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Int J Gynaecol Obstet. 2003 Mar;80(3):247-53.

Tuberculosis and pregnancy.

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Department of Obstetrics and Gynecology, SCB Medical College, Cuttack, India.



There are many myths surrounding pregnancy and tuberculosis (TB), and outcome of treatment. This prospective study was conducted at the Department of Obstetrics and Gynecology, SCB Medical College, Cuttack, India, and at the authors' private clinics from 1986 to 2001 to determine the outcome of pregnancy if TB is treated properly.


A total of 111 pregnant women diagnosed as having pulmonary and glandular TB were included in the study. They were matched for age, parity, and socioeconomic status with 51 pregnant women without TB (first control group), and 51 women with pulmonary TB but without pregnancy (second control group). The usual pregnancy management was given to the women in the study group, along with a short course of chemotherapy: either ethambutol, INH, or rifampicin and pyrazinamide for 2 months followed by INH and rifampicin for 4 months; or ethambutol, INH, and rifampicin for 2 months followed by INH and rifampicin for 7 months. Statistical analysis was done using a chi(2)-test.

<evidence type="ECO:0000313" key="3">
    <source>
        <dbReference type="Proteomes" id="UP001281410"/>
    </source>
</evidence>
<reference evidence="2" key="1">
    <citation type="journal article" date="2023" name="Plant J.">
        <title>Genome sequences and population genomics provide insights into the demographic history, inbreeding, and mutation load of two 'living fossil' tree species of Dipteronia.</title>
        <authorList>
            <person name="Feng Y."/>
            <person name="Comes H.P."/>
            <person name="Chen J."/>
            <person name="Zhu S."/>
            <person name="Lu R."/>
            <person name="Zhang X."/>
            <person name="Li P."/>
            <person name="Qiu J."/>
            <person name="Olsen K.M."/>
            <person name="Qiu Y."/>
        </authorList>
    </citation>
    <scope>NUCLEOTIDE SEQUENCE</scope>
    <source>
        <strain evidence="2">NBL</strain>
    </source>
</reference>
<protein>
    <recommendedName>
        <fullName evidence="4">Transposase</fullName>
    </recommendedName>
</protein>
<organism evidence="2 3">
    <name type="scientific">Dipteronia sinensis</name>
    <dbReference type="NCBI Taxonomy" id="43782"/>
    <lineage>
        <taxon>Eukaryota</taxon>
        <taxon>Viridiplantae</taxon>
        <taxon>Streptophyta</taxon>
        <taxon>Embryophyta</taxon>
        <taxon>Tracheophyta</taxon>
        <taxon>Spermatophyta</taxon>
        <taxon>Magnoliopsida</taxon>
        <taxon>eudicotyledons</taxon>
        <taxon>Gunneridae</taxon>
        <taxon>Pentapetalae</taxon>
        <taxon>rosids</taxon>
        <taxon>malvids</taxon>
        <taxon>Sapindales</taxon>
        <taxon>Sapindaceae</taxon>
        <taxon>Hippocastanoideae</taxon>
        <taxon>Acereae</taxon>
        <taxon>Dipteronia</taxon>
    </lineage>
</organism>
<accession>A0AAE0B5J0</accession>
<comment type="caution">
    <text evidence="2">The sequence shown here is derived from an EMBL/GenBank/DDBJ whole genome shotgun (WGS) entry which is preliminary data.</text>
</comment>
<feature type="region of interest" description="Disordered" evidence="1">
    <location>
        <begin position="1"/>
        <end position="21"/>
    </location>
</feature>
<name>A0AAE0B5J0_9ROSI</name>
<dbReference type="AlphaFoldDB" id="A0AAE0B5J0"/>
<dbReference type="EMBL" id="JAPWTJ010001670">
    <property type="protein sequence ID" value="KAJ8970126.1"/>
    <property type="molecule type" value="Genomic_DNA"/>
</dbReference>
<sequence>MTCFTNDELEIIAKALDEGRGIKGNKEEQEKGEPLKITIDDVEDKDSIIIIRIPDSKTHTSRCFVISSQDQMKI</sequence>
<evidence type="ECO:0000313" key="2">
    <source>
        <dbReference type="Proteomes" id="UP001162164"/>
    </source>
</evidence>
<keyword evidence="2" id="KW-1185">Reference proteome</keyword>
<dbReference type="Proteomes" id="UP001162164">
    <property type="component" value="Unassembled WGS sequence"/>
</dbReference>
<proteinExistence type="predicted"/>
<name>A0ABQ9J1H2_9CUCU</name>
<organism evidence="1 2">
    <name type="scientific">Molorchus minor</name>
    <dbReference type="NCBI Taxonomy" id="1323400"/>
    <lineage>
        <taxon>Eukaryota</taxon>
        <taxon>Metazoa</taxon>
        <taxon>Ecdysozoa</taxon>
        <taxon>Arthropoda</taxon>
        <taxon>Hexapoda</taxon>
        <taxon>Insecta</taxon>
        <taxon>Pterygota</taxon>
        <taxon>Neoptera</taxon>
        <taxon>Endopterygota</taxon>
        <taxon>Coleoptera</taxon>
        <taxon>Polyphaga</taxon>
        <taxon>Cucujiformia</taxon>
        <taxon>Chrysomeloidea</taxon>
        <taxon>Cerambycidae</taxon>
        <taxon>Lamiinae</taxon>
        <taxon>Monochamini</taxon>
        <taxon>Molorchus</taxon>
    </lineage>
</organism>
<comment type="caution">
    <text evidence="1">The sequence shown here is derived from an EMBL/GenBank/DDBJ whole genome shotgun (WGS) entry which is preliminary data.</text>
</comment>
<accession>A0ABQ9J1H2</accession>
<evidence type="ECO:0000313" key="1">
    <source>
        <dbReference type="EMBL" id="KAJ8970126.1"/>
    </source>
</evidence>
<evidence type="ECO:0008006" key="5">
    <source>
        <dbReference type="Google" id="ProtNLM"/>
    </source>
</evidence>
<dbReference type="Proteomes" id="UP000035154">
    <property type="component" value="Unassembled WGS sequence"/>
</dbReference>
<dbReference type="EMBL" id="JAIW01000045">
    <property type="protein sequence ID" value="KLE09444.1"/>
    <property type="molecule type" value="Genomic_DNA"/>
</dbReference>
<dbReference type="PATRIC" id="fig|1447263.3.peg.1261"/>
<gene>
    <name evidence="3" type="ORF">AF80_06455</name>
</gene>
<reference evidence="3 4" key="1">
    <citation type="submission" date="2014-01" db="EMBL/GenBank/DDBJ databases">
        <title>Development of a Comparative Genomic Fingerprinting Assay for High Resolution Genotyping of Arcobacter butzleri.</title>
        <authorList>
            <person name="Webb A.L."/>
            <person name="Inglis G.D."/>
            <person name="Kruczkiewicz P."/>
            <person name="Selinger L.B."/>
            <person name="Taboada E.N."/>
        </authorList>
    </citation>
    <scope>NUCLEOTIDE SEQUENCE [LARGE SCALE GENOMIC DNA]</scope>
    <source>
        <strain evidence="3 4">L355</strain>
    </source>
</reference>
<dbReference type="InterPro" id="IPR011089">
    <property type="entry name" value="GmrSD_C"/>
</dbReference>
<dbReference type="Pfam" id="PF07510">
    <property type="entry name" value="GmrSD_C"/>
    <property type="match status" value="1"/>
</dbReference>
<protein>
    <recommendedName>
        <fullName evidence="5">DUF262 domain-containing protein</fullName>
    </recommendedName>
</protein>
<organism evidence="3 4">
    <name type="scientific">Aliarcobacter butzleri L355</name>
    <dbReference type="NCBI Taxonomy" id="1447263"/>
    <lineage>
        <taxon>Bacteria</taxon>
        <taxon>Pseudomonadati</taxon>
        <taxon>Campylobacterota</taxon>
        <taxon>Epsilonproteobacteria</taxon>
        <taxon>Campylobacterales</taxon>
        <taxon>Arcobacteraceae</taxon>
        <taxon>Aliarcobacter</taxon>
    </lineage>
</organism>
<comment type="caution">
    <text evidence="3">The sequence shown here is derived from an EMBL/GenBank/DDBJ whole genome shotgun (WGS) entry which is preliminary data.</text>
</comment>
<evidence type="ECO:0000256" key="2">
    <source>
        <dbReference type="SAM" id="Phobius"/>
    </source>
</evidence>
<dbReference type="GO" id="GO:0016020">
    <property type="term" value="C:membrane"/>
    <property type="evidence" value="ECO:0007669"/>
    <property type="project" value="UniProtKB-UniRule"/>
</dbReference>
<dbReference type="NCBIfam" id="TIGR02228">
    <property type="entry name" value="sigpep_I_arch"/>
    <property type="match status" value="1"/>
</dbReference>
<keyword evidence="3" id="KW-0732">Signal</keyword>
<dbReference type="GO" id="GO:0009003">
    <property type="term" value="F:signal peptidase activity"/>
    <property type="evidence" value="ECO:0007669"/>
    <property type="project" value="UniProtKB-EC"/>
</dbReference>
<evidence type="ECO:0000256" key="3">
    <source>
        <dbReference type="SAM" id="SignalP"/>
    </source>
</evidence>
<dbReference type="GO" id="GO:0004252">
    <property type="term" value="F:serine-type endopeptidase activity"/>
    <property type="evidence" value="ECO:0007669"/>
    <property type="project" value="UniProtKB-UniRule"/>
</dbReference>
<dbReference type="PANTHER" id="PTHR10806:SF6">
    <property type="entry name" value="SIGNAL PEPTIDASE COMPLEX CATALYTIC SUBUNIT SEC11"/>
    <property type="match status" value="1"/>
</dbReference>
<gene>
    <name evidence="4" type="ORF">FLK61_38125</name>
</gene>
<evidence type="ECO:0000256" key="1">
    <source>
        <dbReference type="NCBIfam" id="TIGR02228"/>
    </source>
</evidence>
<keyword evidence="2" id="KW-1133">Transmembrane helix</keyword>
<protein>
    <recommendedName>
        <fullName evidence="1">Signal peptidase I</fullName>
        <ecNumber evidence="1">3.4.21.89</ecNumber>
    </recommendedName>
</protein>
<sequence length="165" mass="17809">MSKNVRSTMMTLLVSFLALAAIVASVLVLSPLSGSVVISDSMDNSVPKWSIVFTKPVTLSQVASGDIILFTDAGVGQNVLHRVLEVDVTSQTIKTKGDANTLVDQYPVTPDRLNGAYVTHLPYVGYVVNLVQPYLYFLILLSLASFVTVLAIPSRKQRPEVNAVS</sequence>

There were no statistical differences in duration of gestation, preterm labor, and other complications of pregnancy, labor, and puerperium between the pregnancy groups. There were no congenital anomalies in the babies born to the groups. Pregnancy had no effect on the course of TB as regards sputum conversion, stabilization of the disease, and non-relapse even after 2-5 years of follow-up and a further delivery in a few cases.


If proper and adequate chemotherapy is given to pregnant women with TB, they are not a higher risk than non-pregnant women with TB. Neither the disease nor chemotherapy is threatening to mother or newborn. However, today the ominous combination of human immunodeficiency virus, TB, and pregnancy poses a new challenge.

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